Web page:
“While vision did play an important role in the understanding of both the macaroni as a phenomenon and the pleasure garden as a space, to focus on vision, to the exclusion of other senses and embodiment, is to miss an important means of understanding both macaronis and pleasure gardens. We must understand the pleasure gardens and macaronis as multi-sensory. In particular, I show that olfaction was a crucial means of understanding the macaroni’s place within the pleasure gardens. Pleasure gardens were a place of sensory pleasures and dangers where one was expected to, and attempted to, cultivate one’s senses in particular ways. Macaronis were frequently described in terms of their perfumes and essences, and yet none of the extensive work on macaronis has interrogated this.”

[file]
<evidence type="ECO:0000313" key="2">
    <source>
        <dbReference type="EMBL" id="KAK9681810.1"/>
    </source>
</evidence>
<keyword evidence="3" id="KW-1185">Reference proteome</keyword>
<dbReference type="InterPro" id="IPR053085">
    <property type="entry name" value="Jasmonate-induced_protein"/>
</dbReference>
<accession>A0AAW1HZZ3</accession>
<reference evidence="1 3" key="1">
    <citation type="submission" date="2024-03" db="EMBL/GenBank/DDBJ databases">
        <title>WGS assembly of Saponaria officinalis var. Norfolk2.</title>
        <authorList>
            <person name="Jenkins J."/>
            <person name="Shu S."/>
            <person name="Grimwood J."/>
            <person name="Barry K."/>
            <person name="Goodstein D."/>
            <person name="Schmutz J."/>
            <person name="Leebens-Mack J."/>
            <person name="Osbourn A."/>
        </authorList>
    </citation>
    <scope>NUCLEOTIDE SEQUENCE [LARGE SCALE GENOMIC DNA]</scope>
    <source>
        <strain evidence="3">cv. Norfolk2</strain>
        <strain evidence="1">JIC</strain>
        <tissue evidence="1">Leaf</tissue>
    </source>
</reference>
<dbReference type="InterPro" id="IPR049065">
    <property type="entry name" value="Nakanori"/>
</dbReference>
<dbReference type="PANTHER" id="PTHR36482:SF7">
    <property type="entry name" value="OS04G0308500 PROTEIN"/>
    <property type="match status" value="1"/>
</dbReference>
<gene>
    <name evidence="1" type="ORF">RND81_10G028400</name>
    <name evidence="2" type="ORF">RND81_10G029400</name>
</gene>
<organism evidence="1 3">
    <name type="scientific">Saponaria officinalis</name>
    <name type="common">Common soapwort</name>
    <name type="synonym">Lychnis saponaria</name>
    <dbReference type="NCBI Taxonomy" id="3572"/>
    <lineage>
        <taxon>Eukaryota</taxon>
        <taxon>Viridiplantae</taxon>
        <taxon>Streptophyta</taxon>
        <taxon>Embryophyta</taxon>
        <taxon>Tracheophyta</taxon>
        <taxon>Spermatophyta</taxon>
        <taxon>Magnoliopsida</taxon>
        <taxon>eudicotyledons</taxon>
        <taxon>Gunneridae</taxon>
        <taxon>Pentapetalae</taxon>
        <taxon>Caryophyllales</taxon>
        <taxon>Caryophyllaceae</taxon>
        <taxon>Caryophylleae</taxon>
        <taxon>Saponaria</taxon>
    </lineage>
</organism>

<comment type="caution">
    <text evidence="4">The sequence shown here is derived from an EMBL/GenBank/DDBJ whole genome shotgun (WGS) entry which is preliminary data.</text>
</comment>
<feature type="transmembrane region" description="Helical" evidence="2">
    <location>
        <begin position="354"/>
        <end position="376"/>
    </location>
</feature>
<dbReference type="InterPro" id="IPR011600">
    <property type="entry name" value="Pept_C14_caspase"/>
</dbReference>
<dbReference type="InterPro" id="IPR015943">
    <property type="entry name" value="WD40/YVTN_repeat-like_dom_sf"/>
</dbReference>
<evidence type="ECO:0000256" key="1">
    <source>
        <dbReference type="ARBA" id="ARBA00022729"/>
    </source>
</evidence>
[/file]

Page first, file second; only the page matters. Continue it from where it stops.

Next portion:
The Macaroni’s ‘Ambrosial Essences’: Perfume, Identity and Public Space in Eighteenth-Century England. TULLETT, W. (2014), is awaiting publication in the Journal for Eighteenth-Century Studies.
Further info: on Macaroni here at Wikipedia.
Note: “The place or exact nature of the ‘Macaroni Club’, which Horace Walpole first described in February 1764, has been the subject of much speculation but has yielded no firm evidence or answers.”
Also see: Heidegger meets Macaroni in New York State (which came first, the macaroni or the hole?)
Previous article: The smell of macaroni [part 2]
This concludes our short series on the smell of macaroni.